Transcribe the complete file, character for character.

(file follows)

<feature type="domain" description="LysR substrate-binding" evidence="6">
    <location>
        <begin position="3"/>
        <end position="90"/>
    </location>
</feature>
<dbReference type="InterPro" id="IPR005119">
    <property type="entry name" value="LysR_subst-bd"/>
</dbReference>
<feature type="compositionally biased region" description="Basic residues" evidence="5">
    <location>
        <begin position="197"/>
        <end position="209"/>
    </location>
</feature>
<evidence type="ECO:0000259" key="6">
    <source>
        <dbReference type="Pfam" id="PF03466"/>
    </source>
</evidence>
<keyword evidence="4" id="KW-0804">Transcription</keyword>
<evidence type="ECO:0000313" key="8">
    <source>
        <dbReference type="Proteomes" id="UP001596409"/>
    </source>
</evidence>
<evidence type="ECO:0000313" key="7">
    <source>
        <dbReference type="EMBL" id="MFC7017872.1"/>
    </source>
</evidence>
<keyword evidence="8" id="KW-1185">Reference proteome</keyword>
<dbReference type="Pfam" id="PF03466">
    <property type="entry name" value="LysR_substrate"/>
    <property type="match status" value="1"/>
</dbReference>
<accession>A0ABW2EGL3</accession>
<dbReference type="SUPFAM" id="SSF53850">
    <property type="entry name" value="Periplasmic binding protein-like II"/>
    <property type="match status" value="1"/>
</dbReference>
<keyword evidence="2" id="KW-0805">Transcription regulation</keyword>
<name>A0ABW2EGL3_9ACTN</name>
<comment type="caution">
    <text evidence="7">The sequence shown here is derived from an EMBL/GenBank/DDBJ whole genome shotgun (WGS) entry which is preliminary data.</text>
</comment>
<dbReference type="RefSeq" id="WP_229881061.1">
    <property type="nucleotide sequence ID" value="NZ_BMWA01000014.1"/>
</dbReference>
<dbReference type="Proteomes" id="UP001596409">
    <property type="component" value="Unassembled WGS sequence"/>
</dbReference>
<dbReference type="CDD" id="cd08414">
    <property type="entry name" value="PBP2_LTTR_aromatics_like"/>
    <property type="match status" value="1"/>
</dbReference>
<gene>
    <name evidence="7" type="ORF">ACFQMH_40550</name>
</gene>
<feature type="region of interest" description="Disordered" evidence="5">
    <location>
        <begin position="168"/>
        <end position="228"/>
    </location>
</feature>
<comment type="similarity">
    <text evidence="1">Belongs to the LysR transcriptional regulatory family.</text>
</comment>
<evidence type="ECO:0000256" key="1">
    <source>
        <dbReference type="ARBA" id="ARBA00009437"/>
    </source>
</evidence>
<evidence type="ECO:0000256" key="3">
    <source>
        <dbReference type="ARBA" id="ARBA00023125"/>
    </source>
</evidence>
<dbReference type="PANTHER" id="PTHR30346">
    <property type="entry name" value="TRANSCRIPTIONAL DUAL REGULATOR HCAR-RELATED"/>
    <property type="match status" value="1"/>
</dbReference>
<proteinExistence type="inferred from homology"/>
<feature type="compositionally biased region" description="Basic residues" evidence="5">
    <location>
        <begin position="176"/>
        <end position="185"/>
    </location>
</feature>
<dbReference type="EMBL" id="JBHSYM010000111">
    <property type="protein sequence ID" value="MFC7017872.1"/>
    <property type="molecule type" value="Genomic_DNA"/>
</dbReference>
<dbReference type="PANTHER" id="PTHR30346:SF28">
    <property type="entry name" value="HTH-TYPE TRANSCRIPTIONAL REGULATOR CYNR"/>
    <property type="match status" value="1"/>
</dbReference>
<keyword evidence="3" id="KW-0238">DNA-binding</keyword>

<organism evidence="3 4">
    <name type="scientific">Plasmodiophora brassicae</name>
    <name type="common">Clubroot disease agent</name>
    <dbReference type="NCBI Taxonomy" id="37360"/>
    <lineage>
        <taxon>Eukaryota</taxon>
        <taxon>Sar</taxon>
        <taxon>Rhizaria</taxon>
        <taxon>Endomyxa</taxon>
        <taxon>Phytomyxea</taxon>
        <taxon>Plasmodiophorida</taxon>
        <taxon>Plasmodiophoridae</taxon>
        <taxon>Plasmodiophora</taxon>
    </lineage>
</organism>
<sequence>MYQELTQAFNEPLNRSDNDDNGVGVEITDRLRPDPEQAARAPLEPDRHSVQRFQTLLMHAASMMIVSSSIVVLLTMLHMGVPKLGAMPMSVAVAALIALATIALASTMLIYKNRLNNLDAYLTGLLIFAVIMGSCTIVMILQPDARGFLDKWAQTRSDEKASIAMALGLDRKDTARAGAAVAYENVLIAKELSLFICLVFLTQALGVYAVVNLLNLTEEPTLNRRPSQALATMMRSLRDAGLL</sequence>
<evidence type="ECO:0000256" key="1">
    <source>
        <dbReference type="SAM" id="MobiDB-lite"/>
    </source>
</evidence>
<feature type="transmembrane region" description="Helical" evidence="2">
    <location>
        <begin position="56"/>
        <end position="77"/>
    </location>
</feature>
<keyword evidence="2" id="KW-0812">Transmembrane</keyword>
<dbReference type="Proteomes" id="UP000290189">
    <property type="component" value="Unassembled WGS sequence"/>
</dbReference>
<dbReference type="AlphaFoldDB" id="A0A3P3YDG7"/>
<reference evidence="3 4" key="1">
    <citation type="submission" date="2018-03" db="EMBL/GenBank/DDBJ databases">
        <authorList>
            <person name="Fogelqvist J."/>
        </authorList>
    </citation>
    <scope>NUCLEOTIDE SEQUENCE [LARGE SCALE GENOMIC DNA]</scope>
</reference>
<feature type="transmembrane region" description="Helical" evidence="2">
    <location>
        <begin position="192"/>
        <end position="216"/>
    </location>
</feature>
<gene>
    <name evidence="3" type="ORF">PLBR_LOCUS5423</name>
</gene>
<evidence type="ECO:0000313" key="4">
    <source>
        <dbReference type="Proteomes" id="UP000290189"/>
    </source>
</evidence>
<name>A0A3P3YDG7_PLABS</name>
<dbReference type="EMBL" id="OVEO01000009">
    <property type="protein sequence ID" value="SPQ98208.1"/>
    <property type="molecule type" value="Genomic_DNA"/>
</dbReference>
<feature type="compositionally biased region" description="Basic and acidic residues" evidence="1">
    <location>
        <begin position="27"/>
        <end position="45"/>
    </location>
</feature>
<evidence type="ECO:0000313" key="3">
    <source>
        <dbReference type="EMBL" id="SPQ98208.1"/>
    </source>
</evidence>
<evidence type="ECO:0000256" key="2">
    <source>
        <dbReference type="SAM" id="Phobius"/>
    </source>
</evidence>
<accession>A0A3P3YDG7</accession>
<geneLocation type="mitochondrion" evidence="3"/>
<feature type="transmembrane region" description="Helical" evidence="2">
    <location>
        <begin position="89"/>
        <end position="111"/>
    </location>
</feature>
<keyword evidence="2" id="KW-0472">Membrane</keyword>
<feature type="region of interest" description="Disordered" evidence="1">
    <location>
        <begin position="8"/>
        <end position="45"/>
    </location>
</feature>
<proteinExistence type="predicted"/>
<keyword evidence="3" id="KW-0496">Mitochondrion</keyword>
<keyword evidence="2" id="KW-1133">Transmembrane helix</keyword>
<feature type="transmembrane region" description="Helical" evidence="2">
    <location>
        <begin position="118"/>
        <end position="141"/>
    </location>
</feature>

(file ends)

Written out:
<feature type="domain" description="LysR substrate-binding" evidence="6">
    <location>
        <begin position="3"/>
        <end position="90"/>
    </location>
</feature>
<dbReference type="InterPro" id="IPR005119">
    <property type="entry name" value="LysR_subst-bd"/>
</dbReference>
<feature type="compositionally biased region" description="Basic residues" evidence="5">
    <location>
        <begin position="197"/>
        <end position="209"/>
    </location>
</feature>
<evidence type="ECO:0000259" key="6">
    <source>
        <dbReference type="Pfam" id="PF03466"/>
    </source>
</evidence>
<keyword evidence="4" id="KW-0804">Transcription</keyword>
<evidence type="ECO:0000313" key="8">
    <source>
        <dbReference type="Proteomes" id="UP001596409"/>
    </source>
</evidence>
<evidence type="ECO:0000313" key="7">
    <source>
        <dbReference type="EMBL" id="MFC7017872.1"/>
    </source>
</evidence>
<keyword evidence="8" id="KW-1185">Reference proteome</keyword>
<dbReference type="Pfam" id="PF03466">
    <property type="entry name" value="LysR_substrate"/>
    <property type="match status" value="1"/>
</dbReference>
<accession>A0ABW2EGL3</accession>
<dbReference type="SUPFAM" id="SSF53850">
    <property type="entry name" value="Periplasmic binding protein-like II"/>
    <property type="match status" value="1"/>
</dbReference>
<keyword evidence="2" id="KW-0805">Transcription regulation</keyword>
<name>A0ABW2EGL3_9ACTN</name>
<comment type="caution">
    <text evidence="7">The sequence shown here is derived from an EMBL/GenBank/DDBJ whole genome shotgun (WGS) entry which is preliminary data.</text>
</comment>
<dbReference type="RefSeq" id="WP_229881061.1">
    <property type="nucleotide sequence ID" value="NZ_BMWA01000014.1"/>
</dbReference>
<dbReference type="Proteomes" id="UP001596409">
    <property type="component" value="Unassembled WGS sequence"/>
</dbReference>
<dbReference type="CDD" id="cd08414">
    <property type="entry name" value="PBP2_LTTR_aromatics_like"/>
    <property type="match status" value="1"/>
</dbReference>
<gene>
    <name evidence="7" type="ORF">ACFQMH_40550</name>
</gene>
<feature type="region of interest" description="Disordered" evidence="5">
    <location>
        <begin position="168"/>
        <end position="228"/>
    </location>
</feature>
<comment type="similarity">
    <text evidence="1">Belongs to the LysR transcriptional regulatory family.</text>
</comment>
<evidence type="ECO:0000256" key="1">
    <source>
        <dbReference type="ARBA" id="ARBA00009437"/>
    </source>
</evidence>
<evidence type="ECO:0000256" key="3">
    <source>
        <dbReference type="ARBA" id="ARBA00023125"/>
    </source>
</evidence>
<dbReference type="PANTHER" id="PTHR30346">
    <property type="entry name" value="TRANSCRIPTIONAL DUAL REGULATOR HCAR-RELATED"/>
    <property type="match status" value="1"/>
</dbReference>
<proteinExistence type="inferred from homology"/>
<feature type="compositionally biased region" description="Basic residues" evidence="5">
    <location>
        <begin position="176"/>
        <end position="185"/>
    </location>
</feature>
<dbReference type="EMBL" id="JBHSYM010000111">
    <property type="protein sequence ID" value="MFC7017872.1"/>
    <property type="molecule type" value="Genomic_DNA"/>
</dbReference>
<dbReference type="PANTHER" id="PTHR30346:SF28">
    <property type="entry name" value="HTH-TYPE TRANSCRIPTIONAL REGULATOR CYNR"/>
    <property type="match status" value="1"/>
</dbReference>
<keyword evidence="3" id="KW-0238">DNA-binding</keyword>

<organism evidence="3 4">
    <name type="scientific">Plasmodiophora brassicae</name>
    <name type="common">Clubroot disease agent</name>
    <dbReference type="NCBI Taxonomy" id="37360"/>
    <lineage>
        <taxon>Eukaryota</taxon>
        <taxon>Sar</taxon>
        <taxon>Rhizaria</taxon>
        <taxon>Endomyxa</taxon>
        <taxon>Phytomyxea</taxon>
        <taxon>Plasmodiophorida</taxon>
        <taxon>Plasmodiophoridae</taxon>
        <taxon>Plasmodiophora</taxon>
    </lineage>
</organism>
<sequence>MYQELTQAFNEPLNRSDNDDNGVGVEITDRLRPDPEQAARAPLEPDRHSVQRFQTLLMHAASMMIVSSSIVVLLTMLHMGVPKLGAMPMSVAVAALIALATIALASTMLIYKNRLNNLDAYLTGLLIFAVIMGSCTIVMILQPDARGFLDKWAQTRSDEKASIAMALGLDRKDTARAGAAVAYENVLIAKELSLFICLVFLTQALGVYAVVNLLNLTEEPTLNRRPSQALATMMRSLRDAGLL</sequence>
<evidence type="ECO:0000256" key="1">
    <source>
        <dbReference type="SAM" id="MobiDB-lite"/>
    </source>
</evidence>
<feature type="transmembrane region" description="Helical" evidence="2">
    <location>
        <begin position="56"/>
        <end position="77"/>
    </location>
</feature>
<keyword evidence="2" id="KW-0812">Transmembrane</keyword>
<dbReference type="Proteomes" id="UP000290189">
    <property type="component" value="Unassembled WGS sequence"/>
</dbReference>
<dbReference type="AlphaFoldDB" id="A0A3P3YDG7"/>
<reference evidence="3 4" key="1">
    <citation type="submission" date="2018-03" db="EMBL/GenBank/DDBJ databases">
        <authorList>
            <person name="Fogelqvist J."/>
        </authorList>
    </citation>
    <scope>NUCLEOTIDE SEQUENCE [LARGE SCALE GENOMIC DNA]</scope>
</reference>
<feature type="transmembrane region" description="Helical" evidence="2">
    <location>
        <begin position="192"/>
        <end position="216"/>
    </location>
</feature>
<gene>
    <name evidence="3" type="ORF">PLBR_LOCUS5423</name>
</gene>
<evidence type="ECO:0000313" key="4">
    <source>
        <dbReference type="Proteomes" id="UP000290189"/>
    </source>
</evidence>
<name>A0A3P3YDG7_PLABS</name>
<dbReference type="EMBL" id="OVEO01000009">
    <property type="protein sequence ID" value="SPQ98208.1"/>
    <property type="molecule type" value="Genomic_DNA"/>
</dbReference>
<feature type="compositionally biased region" description="Basic and acidic residues" evidence="1">
    <location>
        <begin position="27"/>
        <end position="45"/>
    </location>
</feature>
<evidence type="ECO:0000313" key="3">
    <source>
        <dbReference type="EMBL" id="SPQ98208.1"/>
    </source>
</evidence>
<evidence type="ECO:0000256" key="2">
    <source>
        <dbReference type="SAM" id="Phobius"/>
    </source>
</evidence>
<accession>A0A3P3YDG7</accession>
<geneLocation type="mitochondrion" evidence="3"/>
<feature type="transmembrane region" description="Helical" evidence="2">
    <location>
        <begin position="89"/>
        <end position="111"/>
    </location>
</feature>
<keyword evidence="2" id="KW-0472">Membrane</keyword>
<feature type="region of interest" description="Disordered" evidence="1">
    <location>
        <begin position="8"/>
        <end position="45"/>
    </location>
</feature>
<proteinExistence type="predicted"/>
<keyword evidence="3" id="KW-0496">Mitochondrion</keyword>
<keyword evidence="2" id="KW-1133">Transmembrane helix</keyword>
<feature type="transmembrane region" description="Helical" evidence="2">
    <location>
        <begin position="118"/>
        <end position="141"/>
    </location>
</feature>